There are two main systems, the deep or dry litter and the battery cage system. In the deep litter system, the chicken lay the egg on the floor.
The problems inherent in this practice are many and may do more harm than good to the farmer.
Eggs laid on the floor will have direct contact with chicken droppings, which is a serious health hazard as the droppings contain ammonia.
Secondly, the chicken have direct contact with the eggs. As a result, the chickens may break the eggs, which will lead to loss of income to the farmer.
Thirdly, it will be extremely difficult to do a stock count, where the farmer has a large flock of chicken. Where the staff is dishonest and steal the chicken, the farmer may not realise the loss at a glance.
Also, the production in the dry litter system is lower because the chicken burns a lot of energy moving around.
The battery cage system, on the other hand, restricts chicken movement and three or four chicken occupy a cubicle.
Their droppings fall on the floor beneath the cages, so the chicken have no direct contact with their droppings.
With this system, there is reduced health risks and less expenditure on vaccines.
The farmer can easily do a stock count of the chicken and the chicken have no access to the eggs. The eggs will roll out of their reach after laying.
Further, it is much easier to feed the chicken and provide water, as these will be poured into their feeders and drinkers attached to the battery cages. Therefore, wastage of feed is minimised, unlike in the dry or deep litter system.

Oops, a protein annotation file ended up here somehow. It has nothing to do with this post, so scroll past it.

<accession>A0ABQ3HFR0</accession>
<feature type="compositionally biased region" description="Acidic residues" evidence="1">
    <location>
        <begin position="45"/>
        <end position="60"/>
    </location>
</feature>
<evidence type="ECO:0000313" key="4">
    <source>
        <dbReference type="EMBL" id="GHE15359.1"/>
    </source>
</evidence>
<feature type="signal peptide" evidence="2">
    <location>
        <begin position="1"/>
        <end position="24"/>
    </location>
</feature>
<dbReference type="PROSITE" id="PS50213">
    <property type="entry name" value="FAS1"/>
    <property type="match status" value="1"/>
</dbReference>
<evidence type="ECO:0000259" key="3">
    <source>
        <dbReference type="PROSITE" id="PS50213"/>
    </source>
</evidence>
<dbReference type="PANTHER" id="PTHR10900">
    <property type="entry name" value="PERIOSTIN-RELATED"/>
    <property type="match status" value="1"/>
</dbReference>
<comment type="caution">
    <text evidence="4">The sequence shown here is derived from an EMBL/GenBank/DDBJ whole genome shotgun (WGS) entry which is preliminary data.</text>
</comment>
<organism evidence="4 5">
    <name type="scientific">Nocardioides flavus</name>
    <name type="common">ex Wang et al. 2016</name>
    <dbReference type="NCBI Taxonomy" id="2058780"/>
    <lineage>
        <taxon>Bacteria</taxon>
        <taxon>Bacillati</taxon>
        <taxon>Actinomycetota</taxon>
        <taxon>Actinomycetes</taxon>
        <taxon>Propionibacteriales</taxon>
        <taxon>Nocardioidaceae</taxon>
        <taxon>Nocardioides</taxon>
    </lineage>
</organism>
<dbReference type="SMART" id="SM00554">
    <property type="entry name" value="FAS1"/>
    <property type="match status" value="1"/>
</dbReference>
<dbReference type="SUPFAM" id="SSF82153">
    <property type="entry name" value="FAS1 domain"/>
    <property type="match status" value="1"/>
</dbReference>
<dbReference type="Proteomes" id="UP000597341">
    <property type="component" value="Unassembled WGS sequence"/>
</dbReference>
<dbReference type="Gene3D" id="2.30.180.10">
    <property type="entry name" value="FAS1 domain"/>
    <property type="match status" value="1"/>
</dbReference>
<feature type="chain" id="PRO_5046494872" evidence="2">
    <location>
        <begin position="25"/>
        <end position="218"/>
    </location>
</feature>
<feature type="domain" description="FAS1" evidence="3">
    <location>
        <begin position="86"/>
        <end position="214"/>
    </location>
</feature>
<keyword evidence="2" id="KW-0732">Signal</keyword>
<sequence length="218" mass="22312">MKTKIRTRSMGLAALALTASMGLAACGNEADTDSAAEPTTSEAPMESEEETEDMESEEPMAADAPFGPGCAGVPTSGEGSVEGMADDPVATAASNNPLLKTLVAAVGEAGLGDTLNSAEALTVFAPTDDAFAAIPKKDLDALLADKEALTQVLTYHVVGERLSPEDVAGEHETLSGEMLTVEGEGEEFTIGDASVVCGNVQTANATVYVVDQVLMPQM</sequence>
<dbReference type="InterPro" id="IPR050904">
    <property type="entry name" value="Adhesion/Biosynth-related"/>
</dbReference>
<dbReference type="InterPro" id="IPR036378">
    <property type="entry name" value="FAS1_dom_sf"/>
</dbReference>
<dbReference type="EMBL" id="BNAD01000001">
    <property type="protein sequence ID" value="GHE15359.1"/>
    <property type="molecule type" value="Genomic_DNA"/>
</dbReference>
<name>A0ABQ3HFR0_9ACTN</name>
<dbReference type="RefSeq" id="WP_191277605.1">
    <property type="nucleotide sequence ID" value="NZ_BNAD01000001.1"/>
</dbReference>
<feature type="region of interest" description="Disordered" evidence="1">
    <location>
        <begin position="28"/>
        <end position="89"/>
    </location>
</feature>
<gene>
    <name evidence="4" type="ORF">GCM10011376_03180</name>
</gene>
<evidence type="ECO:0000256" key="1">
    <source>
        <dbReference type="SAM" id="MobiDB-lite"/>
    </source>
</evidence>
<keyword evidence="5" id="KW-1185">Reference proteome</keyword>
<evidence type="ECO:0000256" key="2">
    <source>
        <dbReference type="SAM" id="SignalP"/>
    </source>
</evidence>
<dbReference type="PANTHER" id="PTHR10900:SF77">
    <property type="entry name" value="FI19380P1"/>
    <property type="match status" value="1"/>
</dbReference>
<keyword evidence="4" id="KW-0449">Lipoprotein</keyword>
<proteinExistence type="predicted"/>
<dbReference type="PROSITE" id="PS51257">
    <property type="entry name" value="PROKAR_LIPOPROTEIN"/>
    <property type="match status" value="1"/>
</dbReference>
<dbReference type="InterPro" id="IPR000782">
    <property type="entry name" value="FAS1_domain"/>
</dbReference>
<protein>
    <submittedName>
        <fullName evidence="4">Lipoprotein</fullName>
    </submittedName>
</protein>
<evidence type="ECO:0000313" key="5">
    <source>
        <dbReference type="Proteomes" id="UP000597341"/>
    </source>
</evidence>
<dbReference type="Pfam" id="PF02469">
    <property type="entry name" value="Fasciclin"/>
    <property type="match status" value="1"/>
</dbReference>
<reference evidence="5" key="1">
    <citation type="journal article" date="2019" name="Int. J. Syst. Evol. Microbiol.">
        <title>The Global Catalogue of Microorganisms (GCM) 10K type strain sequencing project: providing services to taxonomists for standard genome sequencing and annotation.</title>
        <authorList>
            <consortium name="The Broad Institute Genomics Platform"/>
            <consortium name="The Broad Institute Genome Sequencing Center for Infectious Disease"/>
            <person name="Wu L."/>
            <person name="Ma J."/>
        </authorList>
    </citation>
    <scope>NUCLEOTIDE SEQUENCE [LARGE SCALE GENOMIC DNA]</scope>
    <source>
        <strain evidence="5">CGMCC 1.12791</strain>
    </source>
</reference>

The battery cage is better suited, as the egg production is higher than in the deep litter because movement is restricted, which makes the chicken conserve their energy for increased production.
If you are financially constrained and cannot afford battery cages, you may stick to the dry litter system on the following conditions:
- Feed a bird on 130g of feeds per day.
- Clean the feeders and drinkers daily.
- Reduce on poultry litter monthly.
- Ventilate the chicken house.
- Always take and mist the litter.
- Count the birds every two months.
- Look out for the presence of external parasites, such as mites and treat them immediately.
- Remove eggs three times a day.
- Make sure clean water is always available in the house.
Though in cages, a farmer feeds the chickens on 100g per day per bird, one picks the eggs once a day.
One does not have drinkers to clean or face disease challenges. It is rare to find mites in cages. Birds cannot eat their droppings, as is the case with deep litter.
A farmer must have adequate space to operate a deep litter system, precisely six birds per square metre.
Adequate floor space in the deep litter system is an absolute necessity because overcrowding chicken leads to poor growth and development and, eventually, poor egg production.
In a space for 2,000 birds in deep litter, the same space could take 4,500-5,000 birds, under the cages system.
The cleaning exercise in the dry litter system is a more tedious exercise than in the battery system.
Because of all those activities in deep litter, you will need more workers than in a cage system.
I do not say that deep litter is the worst, but cages are better if you have capital!